John Thaw played the title role in the BBC’s INSPECTOR MORSE, based on the novels by Colin Dexter, from 1987 through 2000, though seven seasons and five specials, shown in the U.S. on PBS. The character died in the final special, THE REMORSEFUL DAY. Actor Thaw passed away in 2002, after forty-one years as a fixture of British television, with starring roles in THE SWEENEY, A YEAR IN PROVENCE and KAVANAGH Q.C. among the many to his credit.

Inspector Morse has an ongoing legacy in the INSPECTOR LEWIS series, starring Kevin Whately as Morse’s former sidekick who has stepped into his mentor’s professional shoes. However, to tell more stories about Morse himself, screenwriter Russell Lewis and executive producers Rebecca Eaton, Michele Buck and Damien Turner went back to 1965, with Shaun Evans playing Endeavour Morse as a young man taking on his first murder investigation in ENDEAVOUR. The telefilm airs tonight on MASTERPIECE MYSTERY on PBS at 9 PM – if it’s successful, there will be more installments.

Abigail Thaw, daughter of the late John, plays newspaper editor Dorothea Frazil in ENDEAVOUR. Standing on a balcony at Pasadena’s Langham Hotel during TCA press tour, she talks about her father, MORSE and ENDEAVOUR.

ASSIGNMENT X: Did you grow up wanting to be an actor because that was the family business, or was that something that came later?

ABIGAIL THAW: Yeah, I always had a feel for it. I was also brought up by academics; I wasn’t brought up just in a theatrical household. I just always wanted to [act]. It was something I had to do. I tried other things, I was quite bright as a kid at school, but it was something that just always fascinated me. I went away to Italy for a year to try and learn another language and see if there was anything else, but it came down to acting in the tend.

AX: Did your dad father give you any helpful advice about acting as a profession?

THAW: He was very encouraging when things went badly. He wasn’t keen on me being an actor. My mother, who was a history professor, wasn’t keen on my being an actor either. Both had their own reasons. I think Dad was very protective and didn’t want me to feel that rejection that you get inevitably being an actor, putting yourself out there, but once I made that decision, he was very supportive. And so yes, he would give me advice when I asked for it, but I think he wanted me to have my own [experiences].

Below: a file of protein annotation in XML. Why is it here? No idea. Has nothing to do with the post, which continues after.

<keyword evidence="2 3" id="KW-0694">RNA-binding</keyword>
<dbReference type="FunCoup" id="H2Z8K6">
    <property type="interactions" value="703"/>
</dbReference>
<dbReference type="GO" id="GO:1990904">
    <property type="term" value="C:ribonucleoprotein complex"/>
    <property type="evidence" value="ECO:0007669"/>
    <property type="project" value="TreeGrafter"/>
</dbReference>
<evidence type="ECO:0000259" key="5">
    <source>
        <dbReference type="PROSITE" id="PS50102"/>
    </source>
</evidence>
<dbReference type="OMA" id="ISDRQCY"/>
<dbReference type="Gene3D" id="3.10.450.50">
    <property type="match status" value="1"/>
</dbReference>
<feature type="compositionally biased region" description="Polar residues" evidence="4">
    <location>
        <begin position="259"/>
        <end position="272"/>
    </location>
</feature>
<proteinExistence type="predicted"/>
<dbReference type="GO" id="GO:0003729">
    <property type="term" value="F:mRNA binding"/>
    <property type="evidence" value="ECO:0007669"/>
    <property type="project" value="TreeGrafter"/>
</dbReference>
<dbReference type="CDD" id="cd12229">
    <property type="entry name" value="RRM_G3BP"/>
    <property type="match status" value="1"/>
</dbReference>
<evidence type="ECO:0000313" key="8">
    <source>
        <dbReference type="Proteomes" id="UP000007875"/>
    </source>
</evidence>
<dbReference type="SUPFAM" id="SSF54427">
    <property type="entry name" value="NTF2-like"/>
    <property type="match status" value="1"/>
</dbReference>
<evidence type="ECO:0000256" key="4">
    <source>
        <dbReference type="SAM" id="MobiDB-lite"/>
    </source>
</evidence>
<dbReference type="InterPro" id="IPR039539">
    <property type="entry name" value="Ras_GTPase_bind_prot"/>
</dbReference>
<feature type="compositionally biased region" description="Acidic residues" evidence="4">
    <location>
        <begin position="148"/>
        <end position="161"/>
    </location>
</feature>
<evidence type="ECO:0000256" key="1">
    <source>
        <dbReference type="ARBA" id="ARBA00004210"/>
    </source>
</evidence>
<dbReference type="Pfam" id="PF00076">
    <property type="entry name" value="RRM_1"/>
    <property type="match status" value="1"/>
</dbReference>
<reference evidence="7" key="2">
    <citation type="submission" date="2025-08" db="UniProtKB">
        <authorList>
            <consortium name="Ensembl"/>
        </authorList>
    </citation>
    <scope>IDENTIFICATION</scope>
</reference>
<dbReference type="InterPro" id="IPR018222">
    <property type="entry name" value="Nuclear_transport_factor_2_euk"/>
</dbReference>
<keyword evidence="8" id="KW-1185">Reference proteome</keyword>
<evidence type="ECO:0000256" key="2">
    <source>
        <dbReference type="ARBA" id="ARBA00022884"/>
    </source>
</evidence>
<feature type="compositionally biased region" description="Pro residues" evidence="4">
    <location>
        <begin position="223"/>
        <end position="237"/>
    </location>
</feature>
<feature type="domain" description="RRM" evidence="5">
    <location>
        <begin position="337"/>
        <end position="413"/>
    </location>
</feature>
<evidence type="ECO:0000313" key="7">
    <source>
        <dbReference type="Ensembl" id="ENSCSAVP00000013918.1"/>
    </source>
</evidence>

AX: Are you a fan of mysteries?

THAW: Oh, yes. Big-time. I love mysteries.

AX: Did you get into that because your father was acting in so many mysteries while you were growing up?

THAW: No, that was just purely coincidental. I just love mysteries. I read them, I love them, and it was great that my father was part of them.

AX: When your dad became involved with INSPECTOR MORSE, did you watch the episodes thinking, “Now, who did it?”

THAW: Oh, yeah. I was really good at predicting [the culprit], but I was really bad at why. And it used to become a game. Like, “Okay, who looks really suspicious?” We’d go, “He did it,” or “She did it,” but why? What’s the motivation? That’s always much harder to work out and that’s why the story would always be [intriguing]. That’s a very fun aspect.

AX: Is it weird at all for you to see other people playing parts that your father did? Besides ENDEAVOR, THE SWEENEY is being made for the big screen, with Ray Winstone as Jack Regan, the character your father created.

THAW: Ray Winstone. I’m so delighted. He used to call my father “the Guv’nor.” And I think that was one of the reasons why [Winstone] was a bit reluctant to step into that role, was because he felt the Guv’nor had done it. So [that was] very sweet. [Watching the film THE SWEENEY is] going to be quite hard. Now with ENDEAVOUR, it doesn’t seem so strange, because Shaun is so different [from Thaw’s Morse]. It’s not like I’m looking at an echo – well, it’s an echo, but it’s not like he’s playing the same part.

AX: How much input did you have into your hair and wardrobe and makeup, because that hairstyle looked like it was carefully constructed in the morning and is coming completely undone by the time Morse comes in to see her.

THAW: That is exactly what I wanted to portray. [The ENDEAVOR hair stylist] wanted to give me a great, immaculate bouffant, and I said, “If this is a woman who is running a newspaper in 1965, there is no way on God’s Earth that she is doing bouffant beehives, immaculate. She hasn’t got time. She’s got to run …” So yeah, I did have some input.

AX: Us there anything you’d like to say about ENDEAVOUR?

THAW: It’s a lovely show and it’s nice to see it breathe new life.



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Article: Exclusive Interview with ENDEAVOUR actress Abigail Thaw

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